If the anxiety stays at a high level then you may feel that it is difficult to deal with everyday life. The anxiety may become severe; you may feel powerless, out of control. Sometimes, if the feelings of fear overwhelm you, you may experience a panic attack.

A panic attack is an exaggeration of the body’s normal response to fear, stress or excitement. It is the rapid build-up of overwhelming sensations, such as a pounding heartbeat, feeling faint, sweating, nausea, chest pains, breathing discomfort, feelings of losing control and shaky limbs. It can be a frightening experience.

If something distressing happened to you in the past and you were unable to deal with your emotions at the time then you may become anxious about facing similar situations again in case they stir up the same feelings of distress. Some theories suggest that you may inherit a tendency to be more anxious, and so it is a part of your personality.

Anxiety can have an effect on both your body and your mind.

Physical effects


  • Increased muscular tension can cause achiness.
  • Rapid breathing may make you feel light-headed and shaky.
  • Rising blood pressure can make you more aware of a pounding heart.
  • Changes in the blood supply to your digestive system may cause nausea.


  • Fear combined with tension and lack of sleep can weaken your immune system, lowering your resistance to infection.
  • You may experience digestive difficulties.
  • You may feel depressed.

Psychological effects

Anxiety can make you more fearful, alert, on edge, irritable, and unable to relax or concentrate. You may feel an overwhelming desire to seek the reassurance of others, to be weepy and dependent.

The way you think can be affected: if you fear that the worst is going to happen, you may start to see everything negatively and become very pessimistic. If your anxiety is severe then you may find it difficult to develop or maintain good relationships, or simply to enjoy leisure time. Sleep problems may make your anxious feelings even worse and reduce your ability to cope.

For some people, anxiety becomes so overwhelming that it takes over their lives. They may experience severe or very frequent panic attacks, or have a persistent sense of anxiety. Some people may develop a phobia about going out or may withdraw from contact with people, even their family and friends.


Like many mental issues, understanding the causes and effects does little to remove the stigma attached. We are expected to just get on with it, to accept what is happening and stop making such a fuss. Others cope fine with far more challenging situations. We are at fault.

I have to make choices. I can try to take control, look after myself, and risk seriously annoying my loved ones in the process. Or I can try to do what is easiest for everyone but me, and thus risk a recurrence of this panic. The thought of that makes my heart beat stupidly fast, the nausea threatens to overwhelm me.

I don’t yet know what I shall do. I want to escape but where could I go? I feel such a failure for not being able to deal with this rationally. Sometimes just keeping on living is so hard.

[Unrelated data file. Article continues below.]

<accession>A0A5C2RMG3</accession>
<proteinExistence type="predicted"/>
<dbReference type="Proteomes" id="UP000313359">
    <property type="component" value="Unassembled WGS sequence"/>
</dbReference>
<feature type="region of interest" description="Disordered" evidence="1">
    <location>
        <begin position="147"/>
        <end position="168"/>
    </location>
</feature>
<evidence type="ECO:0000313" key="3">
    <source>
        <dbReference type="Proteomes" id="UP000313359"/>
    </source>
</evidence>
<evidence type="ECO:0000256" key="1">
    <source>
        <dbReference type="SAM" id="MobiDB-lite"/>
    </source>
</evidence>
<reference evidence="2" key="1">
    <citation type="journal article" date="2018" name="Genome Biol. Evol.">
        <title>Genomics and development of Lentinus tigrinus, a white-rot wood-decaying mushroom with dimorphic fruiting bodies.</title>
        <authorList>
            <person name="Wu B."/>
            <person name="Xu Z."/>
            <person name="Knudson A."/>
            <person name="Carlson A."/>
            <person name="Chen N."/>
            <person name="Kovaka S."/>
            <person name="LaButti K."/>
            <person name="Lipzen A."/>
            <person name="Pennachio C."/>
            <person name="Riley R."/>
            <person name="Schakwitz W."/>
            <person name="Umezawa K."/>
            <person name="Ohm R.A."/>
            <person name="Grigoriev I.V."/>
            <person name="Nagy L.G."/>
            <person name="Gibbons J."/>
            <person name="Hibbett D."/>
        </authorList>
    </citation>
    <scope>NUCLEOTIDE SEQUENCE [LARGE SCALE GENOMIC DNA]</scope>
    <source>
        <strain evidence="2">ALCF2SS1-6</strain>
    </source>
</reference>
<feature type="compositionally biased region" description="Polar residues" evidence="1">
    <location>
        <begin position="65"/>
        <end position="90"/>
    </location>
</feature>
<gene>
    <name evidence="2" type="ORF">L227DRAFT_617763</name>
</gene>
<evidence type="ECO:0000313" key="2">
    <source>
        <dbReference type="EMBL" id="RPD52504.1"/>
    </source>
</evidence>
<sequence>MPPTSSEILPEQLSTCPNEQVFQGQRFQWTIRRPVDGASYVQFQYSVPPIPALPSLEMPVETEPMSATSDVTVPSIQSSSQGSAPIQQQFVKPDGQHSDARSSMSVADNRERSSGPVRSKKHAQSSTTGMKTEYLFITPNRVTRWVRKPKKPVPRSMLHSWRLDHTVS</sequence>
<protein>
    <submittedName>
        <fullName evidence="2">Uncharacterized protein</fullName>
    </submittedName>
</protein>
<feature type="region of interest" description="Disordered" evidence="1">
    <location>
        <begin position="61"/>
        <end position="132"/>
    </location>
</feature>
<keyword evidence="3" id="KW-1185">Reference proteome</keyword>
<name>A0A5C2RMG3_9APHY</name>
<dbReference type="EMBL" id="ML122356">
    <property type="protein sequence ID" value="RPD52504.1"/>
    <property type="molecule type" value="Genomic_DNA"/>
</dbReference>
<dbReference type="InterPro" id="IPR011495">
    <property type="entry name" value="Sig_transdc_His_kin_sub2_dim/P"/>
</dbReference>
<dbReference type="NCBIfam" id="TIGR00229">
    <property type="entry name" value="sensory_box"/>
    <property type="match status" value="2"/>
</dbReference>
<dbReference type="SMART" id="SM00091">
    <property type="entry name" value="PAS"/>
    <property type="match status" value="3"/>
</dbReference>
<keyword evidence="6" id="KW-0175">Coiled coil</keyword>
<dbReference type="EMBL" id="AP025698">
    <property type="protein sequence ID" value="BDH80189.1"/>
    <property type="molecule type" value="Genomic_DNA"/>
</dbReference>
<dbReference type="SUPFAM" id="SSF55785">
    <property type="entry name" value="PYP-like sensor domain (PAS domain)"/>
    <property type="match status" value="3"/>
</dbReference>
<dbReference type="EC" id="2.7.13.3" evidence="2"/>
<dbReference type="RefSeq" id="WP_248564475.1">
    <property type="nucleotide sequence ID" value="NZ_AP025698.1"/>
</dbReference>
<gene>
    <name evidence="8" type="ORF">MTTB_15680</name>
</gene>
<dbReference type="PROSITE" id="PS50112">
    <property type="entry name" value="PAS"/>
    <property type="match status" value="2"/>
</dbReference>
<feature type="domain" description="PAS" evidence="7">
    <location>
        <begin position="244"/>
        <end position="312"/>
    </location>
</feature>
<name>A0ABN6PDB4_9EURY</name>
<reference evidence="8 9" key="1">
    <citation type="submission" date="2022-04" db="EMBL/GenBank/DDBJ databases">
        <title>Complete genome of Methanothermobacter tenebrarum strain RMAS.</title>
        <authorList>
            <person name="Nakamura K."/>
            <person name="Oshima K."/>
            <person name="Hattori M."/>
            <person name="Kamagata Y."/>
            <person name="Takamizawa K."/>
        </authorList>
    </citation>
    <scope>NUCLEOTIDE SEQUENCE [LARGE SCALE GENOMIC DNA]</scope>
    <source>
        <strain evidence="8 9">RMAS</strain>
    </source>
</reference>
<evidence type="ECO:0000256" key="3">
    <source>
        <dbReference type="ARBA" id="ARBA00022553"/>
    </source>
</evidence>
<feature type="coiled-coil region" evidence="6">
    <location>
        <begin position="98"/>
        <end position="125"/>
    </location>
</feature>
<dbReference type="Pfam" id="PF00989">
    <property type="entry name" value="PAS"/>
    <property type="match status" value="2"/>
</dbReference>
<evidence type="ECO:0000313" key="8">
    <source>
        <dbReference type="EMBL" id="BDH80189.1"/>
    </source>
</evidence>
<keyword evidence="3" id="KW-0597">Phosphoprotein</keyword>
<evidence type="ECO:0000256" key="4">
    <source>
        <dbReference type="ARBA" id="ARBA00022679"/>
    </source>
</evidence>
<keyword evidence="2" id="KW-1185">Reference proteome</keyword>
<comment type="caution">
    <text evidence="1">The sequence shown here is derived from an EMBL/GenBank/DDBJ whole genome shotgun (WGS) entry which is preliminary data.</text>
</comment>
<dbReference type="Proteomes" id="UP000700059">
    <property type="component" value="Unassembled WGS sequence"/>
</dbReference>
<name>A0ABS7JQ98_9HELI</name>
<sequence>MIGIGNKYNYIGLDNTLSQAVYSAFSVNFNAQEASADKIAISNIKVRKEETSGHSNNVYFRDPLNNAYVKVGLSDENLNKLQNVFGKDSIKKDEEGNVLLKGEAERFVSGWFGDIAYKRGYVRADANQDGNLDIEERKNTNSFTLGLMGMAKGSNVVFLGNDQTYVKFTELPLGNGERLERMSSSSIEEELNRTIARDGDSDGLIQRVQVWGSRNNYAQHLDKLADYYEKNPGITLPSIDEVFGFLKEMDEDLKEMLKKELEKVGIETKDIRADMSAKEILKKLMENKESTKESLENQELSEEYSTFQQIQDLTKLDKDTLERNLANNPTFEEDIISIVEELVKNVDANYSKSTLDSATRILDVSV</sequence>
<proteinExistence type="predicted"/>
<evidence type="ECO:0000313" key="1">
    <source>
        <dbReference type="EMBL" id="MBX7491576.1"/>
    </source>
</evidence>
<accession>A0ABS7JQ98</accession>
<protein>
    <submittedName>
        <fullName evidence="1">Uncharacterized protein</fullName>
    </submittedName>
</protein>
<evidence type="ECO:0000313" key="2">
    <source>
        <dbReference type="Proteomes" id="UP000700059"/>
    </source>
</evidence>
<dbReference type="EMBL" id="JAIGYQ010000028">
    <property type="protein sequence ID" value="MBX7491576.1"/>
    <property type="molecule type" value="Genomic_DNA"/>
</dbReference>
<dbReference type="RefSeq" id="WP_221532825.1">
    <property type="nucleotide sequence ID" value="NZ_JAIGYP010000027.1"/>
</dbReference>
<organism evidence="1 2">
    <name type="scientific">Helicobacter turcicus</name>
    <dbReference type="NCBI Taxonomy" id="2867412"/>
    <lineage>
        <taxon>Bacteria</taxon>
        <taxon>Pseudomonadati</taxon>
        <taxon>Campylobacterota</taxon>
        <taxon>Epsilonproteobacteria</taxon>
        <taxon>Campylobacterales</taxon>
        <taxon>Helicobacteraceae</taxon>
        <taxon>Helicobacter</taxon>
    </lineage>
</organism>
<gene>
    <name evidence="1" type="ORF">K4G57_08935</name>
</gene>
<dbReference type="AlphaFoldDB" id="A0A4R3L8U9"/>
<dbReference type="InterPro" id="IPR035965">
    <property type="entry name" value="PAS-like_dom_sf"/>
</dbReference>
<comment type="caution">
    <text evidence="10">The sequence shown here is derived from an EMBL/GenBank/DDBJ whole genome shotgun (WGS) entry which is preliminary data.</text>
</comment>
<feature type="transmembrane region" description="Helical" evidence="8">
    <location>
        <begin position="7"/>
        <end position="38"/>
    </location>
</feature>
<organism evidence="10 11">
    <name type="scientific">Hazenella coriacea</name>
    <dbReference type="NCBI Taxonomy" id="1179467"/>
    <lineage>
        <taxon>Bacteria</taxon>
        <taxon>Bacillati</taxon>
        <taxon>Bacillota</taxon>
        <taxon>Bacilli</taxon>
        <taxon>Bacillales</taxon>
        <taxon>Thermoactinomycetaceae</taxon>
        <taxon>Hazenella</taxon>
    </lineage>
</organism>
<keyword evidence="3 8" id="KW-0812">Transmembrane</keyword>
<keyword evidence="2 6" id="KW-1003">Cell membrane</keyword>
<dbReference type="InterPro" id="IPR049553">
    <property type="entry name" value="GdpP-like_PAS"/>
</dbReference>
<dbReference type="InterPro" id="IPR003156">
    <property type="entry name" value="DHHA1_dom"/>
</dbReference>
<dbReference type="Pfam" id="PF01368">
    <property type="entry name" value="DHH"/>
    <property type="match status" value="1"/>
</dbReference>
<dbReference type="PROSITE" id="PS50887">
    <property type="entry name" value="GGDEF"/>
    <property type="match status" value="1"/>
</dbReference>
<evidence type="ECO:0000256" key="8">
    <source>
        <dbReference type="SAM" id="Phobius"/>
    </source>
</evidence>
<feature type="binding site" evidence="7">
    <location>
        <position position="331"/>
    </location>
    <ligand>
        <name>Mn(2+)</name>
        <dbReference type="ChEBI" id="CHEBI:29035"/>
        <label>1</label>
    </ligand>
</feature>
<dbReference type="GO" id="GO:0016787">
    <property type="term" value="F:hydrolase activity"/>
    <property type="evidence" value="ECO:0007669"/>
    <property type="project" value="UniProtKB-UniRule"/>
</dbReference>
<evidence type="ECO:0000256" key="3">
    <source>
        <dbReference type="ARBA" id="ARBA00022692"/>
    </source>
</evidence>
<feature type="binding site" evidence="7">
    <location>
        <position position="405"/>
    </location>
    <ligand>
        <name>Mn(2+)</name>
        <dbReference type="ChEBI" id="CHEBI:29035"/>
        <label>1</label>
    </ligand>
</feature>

The things we do for love

The topic for this week’s blog hop is: Remember the time you got really scared

RTT new

I had my three children in a three and a half year time span. Having them all so close in age was a major challenge when they were pre school age, but has meant that they have been able and willing to do the same sorts of things at the same time over the years. As they have got older, the small age gap has made life easier for us all.

I gave up my full time job when it became clear that I would be unable to leave my babies in anyone else’s care. The cost of childcare for three children would have been huge and I wanted to experience every minute of their development myself. I was fortunate in having the choice of staying at home to be with them, and thus to be able to care for them in the way that I thought was best.

My husband and I have always been reasonably active and this continued after we had our kids. We would take them for days out to play parks, gardens and beaches where we could run around, kick a ball and picnic in the open air. I was always strict parent whereas my husband was fun parent. I would insist on sunscreen, hats and healthy food while he would run around, join in on the climbing equipment and slides, and build massive sand structures for them on the beach.

My kids were active and able, learning to swim and ride their bikes pre school. I bought a single seat stroller but, once the kids learned to walk, insisted that they do so. Sometimes this meant that it took a long time to get anywhere but this was fine. I used the stroller for luggage or to confine a naughty child rather than as a means of transport. Given no other option, the kids would walk as required.

When my daughter was eight and my elder son seven they went away for a week to a PGL Summer Camp; I think that I was more nervous about them going away from home so young than they were. They must have enjoyed it though because they opted to go on several more such camps in the coming years. They took a cousin along on a couple of occasions, their younger brother when he was old enough to join them, and then went on several PGL weekends with their various Scout groups.